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Is there a grammar of spoken English?

Summarising: Three ways of looking at it. Extracts from the Geoffrey Leech article, English Grammar in Conversation.

View 1: Spoken English has no grammar at all: it is grammatically inchoate.

(That view) ...does not need to be taken seriously, although it is surprisingly persistent in the mind of the folk grammarian. It is inherited from the age-old tradition associating grammar with the written language, and it is bolstered by examples such as the following, which, like others which follow, is from the Longman spoken corpus:

No. Do you know erm you know where the erm go over to er go over erm where the fire station is not the one that white white

View 2: Spoken English does not have a special grammar: its grammar is just the same as the grammar of written English

Conversation makes use of entities such as prepositions, modals, noun phrases and relative clauses, just as written language does. So - assuming, as many would, that differences of frequency belong to the use of the grammar, rather than to the grammatical system itself - it is quite natural to think in terms of one English grammar, whose use in conversational performance can be contrasted with its use in various kinds of writing. In other words, conversational grammar is seen to be just a rather special implementation of the common grammar of English: a discovery which does not necessarily in any way diminish the interest of studying the grammar (i.e. the grammatical use) of spoken language.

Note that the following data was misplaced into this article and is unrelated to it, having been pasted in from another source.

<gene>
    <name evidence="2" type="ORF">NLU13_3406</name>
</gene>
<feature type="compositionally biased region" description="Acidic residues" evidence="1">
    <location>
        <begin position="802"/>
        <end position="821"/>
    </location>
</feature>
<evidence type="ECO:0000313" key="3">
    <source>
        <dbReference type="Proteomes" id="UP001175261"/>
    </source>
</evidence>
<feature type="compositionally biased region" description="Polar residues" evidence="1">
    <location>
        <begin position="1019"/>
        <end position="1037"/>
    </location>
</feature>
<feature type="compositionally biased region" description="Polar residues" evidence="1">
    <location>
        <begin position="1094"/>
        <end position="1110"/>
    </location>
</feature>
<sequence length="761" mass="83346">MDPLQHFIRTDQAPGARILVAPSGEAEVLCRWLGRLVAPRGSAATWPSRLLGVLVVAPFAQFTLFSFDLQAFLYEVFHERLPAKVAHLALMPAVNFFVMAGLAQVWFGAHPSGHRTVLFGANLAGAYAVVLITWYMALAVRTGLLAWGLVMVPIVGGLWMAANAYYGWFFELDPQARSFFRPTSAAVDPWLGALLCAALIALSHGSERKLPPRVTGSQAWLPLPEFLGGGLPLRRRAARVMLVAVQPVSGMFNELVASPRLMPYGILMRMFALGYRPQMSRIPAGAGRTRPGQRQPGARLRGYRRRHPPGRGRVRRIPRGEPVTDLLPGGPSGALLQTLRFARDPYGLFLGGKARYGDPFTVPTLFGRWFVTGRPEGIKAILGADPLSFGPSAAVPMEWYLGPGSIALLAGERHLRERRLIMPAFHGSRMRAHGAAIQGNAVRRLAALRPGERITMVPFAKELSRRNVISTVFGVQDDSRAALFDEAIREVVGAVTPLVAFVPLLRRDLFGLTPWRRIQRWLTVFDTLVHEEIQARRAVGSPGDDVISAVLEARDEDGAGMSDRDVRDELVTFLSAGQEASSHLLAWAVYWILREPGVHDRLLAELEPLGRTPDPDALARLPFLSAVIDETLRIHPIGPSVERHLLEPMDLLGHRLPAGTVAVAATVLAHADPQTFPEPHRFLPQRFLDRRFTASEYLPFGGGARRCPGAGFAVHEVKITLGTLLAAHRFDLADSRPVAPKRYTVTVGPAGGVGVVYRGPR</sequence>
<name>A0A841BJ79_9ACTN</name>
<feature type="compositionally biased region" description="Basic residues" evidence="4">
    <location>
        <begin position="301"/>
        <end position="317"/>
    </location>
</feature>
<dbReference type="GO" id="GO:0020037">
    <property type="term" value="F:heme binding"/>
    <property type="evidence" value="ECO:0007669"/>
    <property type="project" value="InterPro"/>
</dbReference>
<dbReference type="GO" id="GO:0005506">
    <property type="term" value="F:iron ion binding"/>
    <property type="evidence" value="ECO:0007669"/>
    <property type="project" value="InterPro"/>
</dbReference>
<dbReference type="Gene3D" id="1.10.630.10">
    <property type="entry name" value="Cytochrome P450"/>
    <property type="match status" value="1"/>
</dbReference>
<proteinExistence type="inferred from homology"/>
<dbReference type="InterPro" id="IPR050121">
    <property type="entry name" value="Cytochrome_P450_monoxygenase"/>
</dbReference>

View 3: Spoken English does have a special grammar - it has its own principles, rules and categories, which are different from those of the written language.

In handling spoken language, (David) Brazil argues for a totally different approach to grammar from the approach which has become familiar through conventional focus on the written language. He argues for a linear model moving dynamically through time, and puts aside the more traditional architectural model in terms of hierarchies of units. Although Carter and McCarthy do not take this thorough-going approach, they do throw the spotlight on grammatical features of spoken language which they feel have been largely neglected by standard grammars entrenched in the ‘written tradition’. They argue that structures which are inherent to speech have not been properly studied until the advent of the spoken computer corpus, and are consequently absent from canonised written grammar familiar to learners of English throughout the world: structures such as the ‘dislocated topic’ of This little shop ... it’s lovely or the ‘wagging tail’ of Oh I reckon they’re lovely. I really do whippets. These tend to find their raison d’être in the fact that conversation constructs itself in a dynamic fashion, giving the speaker only a small look-ahead window for planning what to say, and often inducing retrospective add-ons. Carter and McCarthy (1995) put forward a structural model for the clause in conversation, containing in addition to the core clause itself a pre-clause topic and a post-clause tail. With their refreshing emphasis on the dynamic modelling of grammar in action, Carter and McCarthy seem to be taking a line similar to Brazil’s advocacy of a new grammar of speech.

Read more at: tu-chemnitz.de

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I would have to concur with anonymous, for I have seen in many instances where my first urge is to admonish those with so-called "horrible" spoken grammar, but at second thought I realize that it does conform to some sort of grammar. Being prescriptive is mostly antiquated, however I do think there does seem to be the need for some agreed-upons in the English language, if only for a commonality in understanding. Language change is unavoidable. So, maybe there should be two disciplines: a grammar of the written language, and also one of the spoken? To be ruled and governed (in whatever way) separately, for they both meet different ends.

foster.408 October 7, 2006 @ 3:31PM

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Hy Raj!